Elemental RP1 2017 review
The breathtakingly-fast Elemental RP1 was built for the track, but it feels just as at home on the road
The RP1 is a brilliant track day weapon that will be as usable on the road as a Caterham once the new one-piece windscreen has been developed. Elemental’s offering is expensive, yes, but it’s worth every penny for the thrills it so richly provides.
Track day cars simply don't come much more focused – or faster – than the incredible new Elemental RP1. Yet once this car’s windscreen has been fitted (which is already finished but not photographed on the car you see here) it will be as easy to live with on the road as a Caterham Seven. It even has a 50-litre boot.
Its suspension is double wishbones all round with a sequential six-speed gearbox by Hewland integrated into the rear suspension, just like they do on Formula One cars.
It weighs but a whisker more than 600kg, and that’s with all its fluids and half a tank of petrol in place. And that allows its 320bhp engine to give it a power-to-weight ratio of over 500bhp per tonne.
In reality, however, it’s the torque of the RP1 that matters most, and which delivers the biggest surprises – because when you have 450Nm available from below 2000rpm and there is just 630kg to propel, the results are always going to be spectacular.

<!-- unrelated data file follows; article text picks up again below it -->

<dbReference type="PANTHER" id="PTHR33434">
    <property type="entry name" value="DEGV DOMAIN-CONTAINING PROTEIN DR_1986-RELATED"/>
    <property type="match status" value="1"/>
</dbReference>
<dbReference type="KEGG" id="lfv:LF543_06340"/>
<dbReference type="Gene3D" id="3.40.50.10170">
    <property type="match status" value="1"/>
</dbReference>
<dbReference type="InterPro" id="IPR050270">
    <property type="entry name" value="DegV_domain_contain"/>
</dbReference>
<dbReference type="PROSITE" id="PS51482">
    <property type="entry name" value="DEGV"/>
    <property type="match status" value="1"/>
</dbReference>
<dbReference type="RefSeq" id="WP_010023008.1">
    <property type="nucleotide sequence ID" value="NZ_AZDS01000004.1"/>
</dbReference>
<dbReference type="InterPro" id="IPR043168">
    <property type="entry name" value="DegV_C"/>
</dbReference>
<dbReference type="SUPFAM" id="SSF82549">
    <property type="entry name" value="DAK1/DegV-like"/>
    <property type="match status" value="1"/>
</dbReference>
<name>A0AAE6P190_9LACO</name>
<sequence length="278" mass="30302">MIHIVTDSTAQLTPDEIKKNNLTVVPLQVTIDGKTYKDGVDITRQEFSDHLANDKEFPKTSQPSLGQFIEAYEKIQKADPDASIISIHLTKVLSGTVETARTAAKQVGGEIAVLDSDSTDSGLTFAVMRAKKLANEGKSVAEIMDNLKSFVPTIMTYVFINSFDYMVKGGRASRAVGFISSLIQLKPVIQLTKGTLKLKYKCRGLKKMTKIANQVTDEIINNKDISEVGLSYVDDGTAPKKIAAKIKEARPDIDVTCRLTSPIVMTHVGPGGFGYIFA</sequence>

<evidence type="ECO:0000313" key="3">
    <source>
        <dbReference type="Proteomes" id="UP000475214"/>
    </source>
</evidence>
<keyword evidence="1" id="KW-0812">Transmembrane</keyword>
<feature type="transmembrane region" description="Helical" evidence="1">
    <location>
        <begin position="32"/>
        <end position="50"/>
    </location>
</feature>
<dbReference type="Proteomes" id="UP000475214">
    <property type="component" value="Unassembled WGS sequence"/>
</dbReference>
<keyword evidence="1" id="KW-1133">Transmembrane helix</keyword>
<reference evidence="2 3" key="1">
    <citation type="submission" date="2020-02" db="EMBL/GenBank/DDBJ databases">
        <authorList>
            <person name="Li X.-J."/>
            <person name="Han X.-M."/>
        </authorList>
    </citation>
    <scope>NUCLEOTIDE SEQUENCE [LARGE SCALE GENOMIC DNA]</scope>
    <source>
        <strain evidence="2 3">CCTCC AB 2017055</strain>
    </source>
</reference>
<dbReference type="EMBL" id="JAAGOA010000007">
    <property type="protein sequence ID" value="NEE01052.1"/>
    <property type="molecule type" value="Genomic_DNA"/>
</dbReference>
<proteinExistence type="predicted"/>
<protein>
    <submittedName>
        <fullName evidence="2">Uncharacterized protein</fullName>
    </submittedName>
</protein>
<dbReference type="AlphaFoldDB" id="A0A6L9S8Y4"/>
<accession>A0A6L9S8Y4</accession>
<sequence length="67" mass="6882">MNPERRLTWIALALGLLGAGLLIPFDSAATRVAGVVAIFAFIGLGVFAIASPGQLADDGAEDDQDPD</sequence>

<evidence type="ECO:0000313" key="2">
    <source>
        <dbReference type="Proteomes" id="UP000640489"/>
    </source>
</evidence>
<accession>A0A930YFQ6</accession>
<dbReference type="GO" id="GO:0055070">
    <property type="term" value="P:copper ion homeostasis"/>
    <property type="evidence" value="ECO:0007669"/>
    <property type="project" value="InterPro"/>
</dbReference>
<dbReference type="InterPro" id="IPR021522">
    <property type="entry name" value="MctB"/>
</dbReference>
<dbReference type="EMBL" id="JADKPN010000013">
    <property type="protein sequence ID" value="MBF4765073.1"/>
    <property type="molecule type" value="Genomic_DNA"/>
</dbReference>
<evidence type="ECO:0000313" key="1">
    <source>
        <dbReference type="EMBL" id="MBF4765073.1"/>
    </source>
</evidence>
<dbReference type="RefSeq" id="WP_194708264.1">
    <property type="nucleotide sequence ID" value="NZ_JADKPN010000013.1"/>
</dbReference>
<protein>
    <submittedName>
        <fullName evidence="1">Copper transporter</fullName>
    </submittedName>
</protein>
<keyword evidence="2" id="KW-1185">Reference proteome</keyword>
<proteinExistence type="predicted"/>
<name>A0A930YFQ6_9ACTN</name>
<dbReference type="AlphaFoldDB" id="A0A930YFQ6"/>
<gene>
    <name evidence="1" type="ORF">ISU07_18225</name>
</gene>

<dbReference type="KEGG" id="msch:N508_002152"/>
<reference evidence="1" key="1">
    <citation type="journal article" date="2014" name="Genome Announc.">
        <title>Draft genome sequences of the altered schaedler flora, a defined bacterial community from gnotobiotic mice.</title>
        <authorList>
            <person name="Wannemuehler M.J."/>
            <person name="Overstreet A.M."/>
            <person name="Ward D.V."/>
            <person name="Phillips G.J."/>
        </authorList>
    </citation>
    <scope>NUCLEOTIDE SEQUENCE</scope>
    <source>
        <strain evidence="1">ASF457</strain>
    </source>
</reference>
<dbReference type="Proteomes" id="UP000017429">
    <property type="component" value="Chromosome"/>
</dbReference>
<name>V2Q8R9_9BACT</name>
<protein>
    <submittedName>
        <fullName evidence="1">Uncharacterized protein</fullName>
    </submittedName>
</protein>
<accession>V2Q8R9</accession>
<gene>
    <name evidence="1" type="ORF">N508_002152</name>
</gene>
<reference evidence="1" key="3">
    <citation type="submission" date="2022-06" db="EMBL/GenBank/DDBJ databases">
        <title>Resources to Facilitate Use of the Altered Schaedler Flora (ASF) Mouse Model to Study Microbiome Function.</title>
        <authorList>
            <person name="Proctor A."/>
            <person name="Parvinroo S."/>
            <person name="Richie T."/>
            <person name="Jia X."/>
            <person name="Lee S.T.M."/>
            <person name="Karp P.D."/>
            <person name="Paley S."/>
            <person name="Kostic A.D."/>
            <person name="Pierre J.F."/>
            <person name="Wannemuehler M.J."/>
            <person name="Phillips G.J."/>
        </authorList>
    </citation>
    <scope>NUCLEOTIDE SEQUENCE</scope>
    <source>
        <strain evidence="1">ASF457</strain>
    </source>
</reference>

Elemental claims "about 2.5sec" for the 0-60 run, with 0-100mph in 6.4sec. The best the firm’s engineers have seen so far is 2.7sec, but that was on a car whose mapping had yet to be perfected, so for sure there is more to come.
On the move the RP1 feels pure single-seater but with two seats, not one. You sit with your feet up at eye level, bum right down in the beautifully finished carbon-fibre seat. To get going you need to use the clutch, but once you’re rolling no clutch whatsoever is needed. Instead you flick the paddles and, thunk, the gears go in, lightning-fast and super-clean, up or down.
There are five different drive modes to choose from; road 1, road 2, track, race 1 and race 2. In road 1 the RP1 feels insanely rapid, with massive acceleration available from the moment you so much as breathe on the accelerator. But with plenty of traction control intervention to keep you out of the undergrowth.
In road 2 you get a bit more boost, a bit less traction control. And so it goes on, all the way up to race 2, in which the RP1 feels completely unhinged, with a lot more boost, almost no traction assistance at all and a level of acceleration that will make you physically uncomfortable to begin with.
After a while, though, you get used to it and inevitably want more. And after a little while longer behind its steering wheel you realise that the RP1 actually has the chassis, the brakes, the steering and the grip to match its astonishing straight-line performance. Even when it’s sliding, the RP1 still feels beautifully balanced, with no sharp edges to its handling and massive amounts of grip and composure. Everywhere.
Be in no doubt, the RP1 is a landmark car of its ilk. So although it’s phenomenally expensive at £90,900 plus local VAT, it is worth every penny, and then some.